Shelburne Food Shelf – meeting the needs of the community

“We’re definitely seeing an increase in numbers,” Tom Zenaty, Chair, said at the first annual meeting of the Shelburne Food Shelf, which was held Sept. 21 at Trinity Episcopal Church.  The meeting marked a time to discuss the group’s progress over the past year and plans for the future.

There have been many changes since the passing of Val Martel – the woman who had served as the head of, and chief champion for, the Food Shelf for many years – last year at the age of 77. One thing has not changed, however. That is the presence of a very real need within the community for the support offered by the Food Shelf.

Last autumn, the Shelburne Food Shelf was seeing about 20 visits per month. By this past August, that number had increased to 78. Even with the increase, Zenaty said, there are still many within the community who are in need of the service who are not accessing it.

Things have changed with the Food Shelf quite a bit during the past year since Martel’s death. Her passing, Zenaty said, left a void. The group that formed afterwards has worked to both continue and expand upon the work Martel had done. An eight-member Board of Directors was formed, and subcommittees were created to address various areas of the overall operation of the Food Shelf.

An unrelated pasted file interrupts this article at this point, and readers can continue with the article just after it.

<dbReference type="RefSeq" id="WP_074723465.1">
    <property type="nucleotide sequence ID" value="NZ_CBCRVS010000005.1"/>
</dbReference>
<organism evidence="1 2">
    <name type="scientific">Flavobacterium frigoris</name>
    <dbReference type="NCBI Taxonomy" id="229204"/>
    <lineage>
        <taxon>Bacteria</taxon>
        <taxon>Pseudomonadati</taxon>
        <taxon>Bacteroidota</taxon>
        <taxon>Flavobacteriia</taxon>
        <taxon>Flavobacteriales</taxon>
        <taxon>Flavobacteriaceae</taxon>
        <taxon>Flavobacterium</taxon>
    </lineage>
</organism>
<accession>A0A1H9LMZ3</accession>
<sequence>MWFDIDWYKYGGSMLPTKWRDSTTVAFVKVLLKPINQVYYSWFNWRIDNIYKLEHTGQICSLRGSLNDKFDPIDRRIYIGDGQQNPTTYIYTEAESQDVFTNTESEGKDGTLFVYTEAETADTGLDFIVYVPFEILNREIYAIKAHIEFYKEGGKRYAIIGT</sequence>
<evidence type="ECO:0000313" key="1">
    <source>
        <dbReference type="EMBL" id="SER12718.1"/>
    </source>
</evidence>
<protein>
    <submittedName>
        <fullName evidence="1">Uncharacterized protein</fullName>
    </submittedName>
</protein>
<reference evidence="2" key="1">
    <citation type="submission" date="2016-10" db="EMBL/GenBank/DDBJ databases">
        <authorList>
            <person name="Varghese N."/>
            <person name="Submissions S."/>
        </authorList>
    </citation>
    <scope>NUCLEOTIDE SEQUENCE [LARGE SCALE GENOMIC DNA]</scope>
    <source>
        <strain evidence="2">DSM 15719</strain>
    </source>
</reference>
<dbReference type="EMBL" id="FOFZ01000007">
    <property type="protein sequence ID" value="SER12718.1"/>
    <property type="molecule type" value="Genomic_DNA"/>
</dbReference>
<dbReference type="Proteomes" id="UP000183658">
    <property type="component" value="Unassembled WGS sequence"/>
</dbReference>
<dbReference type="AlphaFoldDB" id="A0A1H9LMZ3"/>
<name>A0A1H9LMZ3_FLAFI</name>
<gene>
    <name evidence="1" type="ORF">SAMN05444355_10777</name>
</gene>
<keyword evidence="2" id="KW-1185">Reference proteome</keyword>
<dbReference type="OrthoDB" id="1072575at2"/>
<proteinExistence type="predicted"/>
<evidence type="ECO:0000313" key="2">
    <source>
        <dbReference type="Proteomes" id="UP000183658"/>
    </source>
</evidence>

The number of days the Food Shelf is open has been increased. As of February, it is now open four times per month: the second and fourth Tuesday and Thursday of each month. Hours have been expanded as well, with both morning (9-11am) and evening (5-7pm) times.

“We’ve increased our operations hours, actually shopping hours, eight-fold,” Zenaty said.

There have been other changes as well. The space now has the capacity for fresh foods thanks to the addition of a new refrigerator and freezer. The old shelving was also removed, and new sturdier shelving was installed.

Shelburne Food Shelf has now also been incorporated, thanks to the work of attorney Steve Unsworth. Through the pro-bono work of accountant David Webster, the organization now has 501(c)(3) status.

In addition to providing a time to present an overview of where things currently stand with Shelburne Food Shelf, the meeting was also an opportunity to recognize one of the people who has been instrumental in its continuation. Colleen Haag was presented with The Val Martel Award for her service.

For those looking to help the Food Shelf, there are a number of opportunities to do so. Volunteers are welcome, and details are available on the Food Shelf’s website. A fundraiser will be held on Oct. 6 at Shelburne Vineyard. There is also an annual fundraising drive during which time the group will be sending out letters to known donors. Money can be donated at the Shelburne Farmers’ Market and on Election Day. There are also donation bins at a number of area stores, and a list of current needs is posted on the Food Shelf’s website. Anyone needing help from the Food Shelf please call 802-985-3313.

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